Thursday, April 11, 2013

The President’s FY 2014 Budget; New Resource from CSSP

Today President Obama released his Fiscal Year (FY) 2014 Budget, which outlines the administration’s policy agenda and budget request for federal spending in the upcoming year and sets the tone for the national policy agenda moving forward.  The federal budget becomes the guide by which every major spending and revenue decision is made, making it one of the largest policy vehicles for supporting children and families.  While the process this year has been a bit unorthodox, with the Senate and House releasing their FY14 budget proposals before the White House released their budget request, the stakes for children and families remain incredibly high and the benefit of collaboration is not only clear but, in some cases, will be required.

In CSSP’s new brief “Aligning Resources and Results: How Policymakers and Communities Can Collaborate to Improve Neighborhood Outcomes” we highlight the Building Neighborhood Capacity Program (BNCP), a program under the Administration’s signature Neighborhood Revitalization Initiative. The goal of BNCP is to help neighborhoods develop the capacity they need to  enable residents, civic leaders, the public and private sectors and local organizations to identify neighborhood needs and  implement sustainable solutions. In this budget brief, we highlight the progress and efforts taking shape in one BNCP site in Milwaukee, where partnerships between community members and local policymakers are setting the stage for the needs of two neighborhoods to finally be met after years of being overlooked.  The brief outlines the importance of collaboration between policymakers and community members – and serves as a good resource for those working to collaborate around a shared set of results. 

Furthermore, the brief provides more extensive and detailed analysis of the President’s budget requests for programs impacting low-income children and families. Some highlights are below, including core themes of early childhood education and care, place-based programs, and community health and safety.

Early childhood education and care. In keeping with the President’s promise in his 2013 State of the Union address to prioritize early childhood education, his budget establishes a new initiative that would ensure that every four-year-old in the United States is able to attend pre-school. Although the details of how this would be paid for are a bit vague, the budget describes that the initiative “would be financed through mandatory resources and fully paid for elsewhere in the budget”. What is clear is a $750 million discretionary investment in Preschool Development Grants, intended for states that are committed to expanding access to preschool are able to make the critical investments to do so. Furthermore, the budget proposes a new $1.4 billion Early Head Start-Child Care Partnership, provides funding child care to states, child care subsidies and an expansion of voluntary home visiting.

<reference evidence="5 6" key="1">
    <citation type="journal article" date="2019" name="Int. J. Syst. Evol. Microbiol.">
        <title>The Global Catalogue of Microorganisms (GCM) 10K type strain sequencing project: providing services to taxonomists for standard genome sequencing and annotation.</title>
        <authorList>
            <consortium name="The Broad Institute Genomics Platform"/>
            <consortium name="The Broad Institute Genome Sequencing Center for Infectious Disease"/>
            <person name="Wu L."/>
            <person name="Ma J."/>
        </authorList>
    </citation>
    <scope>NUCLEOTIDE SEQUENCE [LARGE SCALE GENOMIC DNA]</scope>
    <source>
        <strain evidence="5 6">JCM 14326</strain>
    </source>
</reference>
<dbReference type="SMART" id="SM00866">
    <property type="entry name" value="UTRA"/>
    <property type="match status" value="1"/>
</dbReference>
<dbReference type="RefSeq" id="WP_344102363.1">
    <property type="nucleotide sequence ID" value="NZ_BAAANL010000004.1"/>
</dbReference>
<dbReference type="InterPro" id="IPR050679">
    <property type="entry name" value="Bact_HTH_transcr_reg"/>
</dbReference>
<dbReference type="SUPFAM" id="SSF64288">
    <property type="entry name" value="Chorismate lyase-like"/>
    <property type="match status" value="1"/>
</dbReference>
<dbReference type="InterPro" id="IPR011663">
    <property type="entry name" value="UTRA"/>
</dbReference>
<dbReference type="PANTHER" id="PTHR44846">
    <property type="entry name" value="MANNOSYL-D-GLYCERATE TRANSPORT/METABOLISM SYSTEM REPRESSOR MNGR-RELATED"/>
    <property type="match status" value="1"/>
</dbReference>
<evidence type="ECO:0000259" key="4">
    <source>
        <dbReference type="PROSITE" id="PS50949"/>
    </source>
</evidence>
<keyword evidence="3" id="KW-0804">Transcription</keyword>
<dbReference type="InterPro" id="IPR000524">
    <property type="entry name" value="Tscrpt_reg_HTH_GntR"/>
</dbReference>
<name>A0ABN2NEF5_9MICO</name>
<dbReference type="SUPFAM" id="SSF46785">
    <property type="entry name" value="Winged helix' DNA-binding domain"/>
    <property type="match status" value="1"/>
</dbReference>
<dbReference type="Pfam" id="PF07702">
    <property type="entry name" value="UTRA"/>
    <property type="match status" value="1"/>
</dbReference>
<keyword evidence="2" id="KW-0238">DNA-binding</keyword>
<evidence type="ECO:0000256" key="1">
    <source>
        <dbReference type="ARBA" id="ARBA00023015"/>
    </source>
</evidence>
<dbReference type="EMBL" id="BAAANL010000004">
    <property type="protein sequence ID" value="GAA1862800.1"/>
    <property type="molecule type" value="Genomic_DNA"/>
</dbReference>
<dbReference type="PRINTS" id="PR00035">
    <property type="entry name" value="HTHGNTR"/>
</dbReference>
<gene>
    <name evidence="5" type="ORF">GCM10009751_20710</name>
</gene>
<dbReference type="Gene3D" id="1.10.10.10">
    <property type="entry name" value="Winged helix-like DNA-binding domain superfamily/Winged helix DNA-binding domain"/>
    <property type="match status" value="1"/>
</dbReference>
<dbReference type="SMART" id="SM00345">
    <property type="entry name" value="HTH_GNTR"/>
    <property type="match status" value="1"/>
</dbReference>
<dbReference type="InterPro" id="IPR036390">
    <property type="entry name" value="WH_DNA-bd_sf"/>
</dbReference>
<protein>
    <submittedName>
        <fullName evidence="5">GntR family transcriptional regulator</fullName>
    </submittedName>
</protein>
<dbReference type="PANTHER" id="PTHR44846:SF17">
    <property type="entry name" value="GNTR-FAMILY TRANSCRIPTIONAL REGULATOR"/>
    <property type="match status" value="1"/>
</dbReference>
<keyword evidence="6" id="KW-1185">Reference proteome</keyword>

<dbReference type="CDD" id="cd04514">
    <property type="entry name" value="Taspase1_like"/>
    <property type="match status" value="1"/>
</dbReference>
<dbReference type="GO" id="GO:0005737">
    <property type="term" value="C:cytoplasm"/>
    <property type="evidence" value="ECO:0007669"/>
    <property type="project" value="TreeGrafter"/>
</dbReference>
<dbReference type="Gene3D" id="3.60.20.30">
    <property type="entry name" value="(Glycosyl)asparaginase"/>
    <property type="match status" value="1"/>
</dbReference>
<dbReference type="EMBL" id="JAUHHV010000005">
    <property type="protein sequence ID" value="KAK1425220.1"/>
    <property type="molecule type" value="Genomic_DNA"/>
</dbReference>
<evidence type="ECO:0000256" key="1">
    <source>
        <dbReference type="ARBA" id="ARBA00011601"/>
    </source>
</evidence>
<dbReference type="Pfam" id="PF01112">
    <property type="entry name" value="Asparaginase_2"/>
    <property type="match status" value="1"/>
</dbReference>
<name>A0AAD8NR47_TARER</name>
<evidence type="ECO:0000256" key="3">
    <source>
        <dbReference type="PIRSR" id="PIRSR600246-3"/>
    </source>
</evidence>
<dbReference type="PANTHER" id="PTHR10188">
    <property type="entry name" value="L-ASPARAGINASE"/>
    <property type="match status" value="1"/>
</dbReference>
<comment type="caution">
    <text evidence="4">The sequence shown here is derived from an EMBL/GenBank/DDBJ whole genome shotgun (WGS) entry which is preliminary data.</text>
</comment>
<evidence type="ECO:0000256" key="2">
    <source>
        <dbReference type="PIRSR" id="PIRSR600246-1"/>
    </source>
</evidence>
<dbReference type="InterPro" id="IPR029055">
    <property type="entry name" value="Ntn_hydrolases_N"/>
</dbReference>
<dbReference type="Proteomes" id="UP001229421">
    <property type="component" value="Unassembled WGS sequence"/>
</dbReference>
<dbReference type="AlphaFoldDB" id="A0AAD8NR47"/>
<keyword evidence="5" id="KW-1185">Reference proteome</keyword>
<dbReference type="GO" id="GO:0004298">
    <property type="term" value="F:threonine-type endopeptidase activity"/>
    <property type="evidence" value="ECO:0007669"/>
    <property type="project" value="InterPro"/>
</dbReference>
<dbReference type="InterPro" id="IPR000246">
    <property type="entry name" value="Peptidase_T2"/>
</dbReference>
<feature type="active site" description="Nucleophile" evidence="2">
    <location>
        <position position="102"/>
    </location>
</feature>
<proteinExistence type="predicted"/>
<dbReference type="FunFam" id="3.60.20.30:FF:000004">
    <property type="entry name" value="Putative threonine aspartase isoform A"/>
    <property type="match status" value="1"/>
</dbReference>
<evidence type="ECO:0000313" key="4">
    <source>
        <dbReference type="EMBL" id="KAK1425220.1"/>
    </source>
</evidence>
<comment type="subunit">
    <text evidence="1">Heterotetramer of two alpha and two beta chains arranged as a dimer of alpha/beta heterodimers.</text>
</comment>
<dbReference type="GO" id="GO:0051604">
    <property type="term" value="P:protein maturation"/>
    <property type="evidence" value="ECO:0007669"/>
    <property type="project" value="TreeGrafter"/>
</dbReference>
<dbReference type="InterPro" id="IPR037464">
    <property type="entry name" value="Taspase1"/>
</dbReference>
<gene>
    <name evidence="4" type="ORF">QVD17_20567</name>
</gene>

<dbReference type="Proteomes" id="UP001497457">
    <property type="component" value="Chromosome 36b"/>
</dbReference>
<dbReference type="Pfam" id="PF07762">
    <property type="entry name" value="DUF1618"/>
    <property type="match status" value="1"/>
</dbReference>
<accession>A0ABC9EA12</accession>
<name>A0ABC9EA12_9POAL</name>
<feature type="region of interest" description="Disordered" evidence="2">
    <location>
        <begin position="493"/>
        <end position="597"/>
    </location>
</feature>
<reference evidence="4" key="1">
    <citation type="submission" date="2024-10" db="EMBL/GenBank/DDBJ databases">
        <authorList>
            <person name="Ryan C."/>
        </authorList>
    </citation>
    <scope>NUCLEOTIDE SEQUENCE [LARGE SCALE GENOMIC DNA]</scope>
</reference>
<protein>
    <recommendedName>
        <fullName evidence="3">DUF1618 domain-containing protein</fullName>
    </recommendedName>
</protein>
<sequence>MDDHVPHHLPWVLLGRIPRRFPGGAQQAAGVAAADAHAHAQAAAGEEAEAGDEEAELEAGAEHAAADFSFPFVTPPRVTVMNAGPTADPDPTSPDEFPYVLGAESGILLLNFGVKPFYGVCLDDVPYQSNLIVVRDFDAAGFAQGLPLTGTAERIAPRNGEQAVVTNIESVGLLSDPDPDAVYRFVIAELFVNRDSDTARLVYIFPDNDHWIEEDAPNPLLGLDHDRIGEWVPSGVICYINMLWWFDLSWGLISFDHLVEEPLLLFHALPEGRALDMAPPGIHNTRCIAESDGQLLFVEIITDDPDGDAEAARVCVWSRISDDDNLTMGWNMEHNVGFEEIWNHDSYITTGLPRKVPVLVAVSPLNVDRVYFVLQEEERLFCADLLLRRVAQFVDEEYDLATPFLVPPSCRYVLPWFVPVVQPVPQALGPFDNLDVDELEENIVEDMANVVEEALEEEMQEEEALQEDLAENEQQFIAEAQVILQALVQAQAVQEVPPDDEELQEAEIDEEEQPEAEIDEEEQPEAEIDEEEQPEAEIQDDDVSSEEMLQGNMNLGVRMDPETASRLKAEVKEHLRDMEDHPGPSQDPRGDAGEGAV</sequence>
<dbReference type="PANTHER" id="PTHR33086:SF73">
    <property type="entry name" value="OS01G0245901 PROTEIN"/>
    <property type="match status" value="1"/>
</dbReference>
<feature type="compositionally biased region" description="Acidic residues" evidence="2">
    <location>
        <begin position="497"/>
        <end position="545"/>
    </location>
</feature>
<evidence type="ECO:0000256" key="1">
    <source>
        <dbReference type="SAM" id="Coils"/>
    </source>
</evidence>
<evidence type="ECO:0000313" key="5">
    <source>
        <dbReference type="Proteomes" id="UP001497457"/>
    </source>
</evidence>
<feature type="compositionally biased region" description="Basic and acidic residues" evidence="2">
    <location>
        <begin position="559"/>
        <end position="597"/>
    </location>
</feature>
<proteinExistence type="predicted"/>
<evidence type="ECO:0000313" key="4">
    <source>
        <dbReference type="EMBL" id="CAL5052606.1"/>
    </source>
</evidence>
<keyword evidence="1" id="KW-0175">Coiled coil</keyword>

Place-based programs. The President’s budget made some significant additions to the Administration’s place-based initiatives. Promise Neighborhoods and Choice Neighborhoods both received significant increases in their funding requests: $300 million ($240 million over FY13) and $400 million ($280 million over FY13), respectively. In addition, the budget requested $35 million for the Byrne Criminal Justice Initiative. All three of these programs contribute funds to the Building Neighborhood Capacity Program, as highlighted in CSSP’s new brief above.

Community health and safety. Following a year in which particularly violent and tragic events came to the forefront of Americans’ consciousness, the President made concrete his commitment to taking more steps to understand the etiology of violence and ways to prevent it. He requested $10 million within CDC to support research on the causes and prevention of gun violence, requested $332 million for programming related to youth violence prevention, and requested $119 million for the Second Chance Act, which serves to prevent ex-offenders from returning to incarceration.

Because the sequester went into effect last month and federal agencies have already cut back on their programs and services in response, it is of special note that President Obama replaces the sequester in his FY14 budget.  Nevertheless, key programs serving low-income families have taken a hit, so this budget proposal provides an important opportunity to emphasize how - and why - policymakers and community members should work together to maximize resources and ensure that supports for children and families are sustained.

For more on collaborating around results and results-based policy strategies, visit

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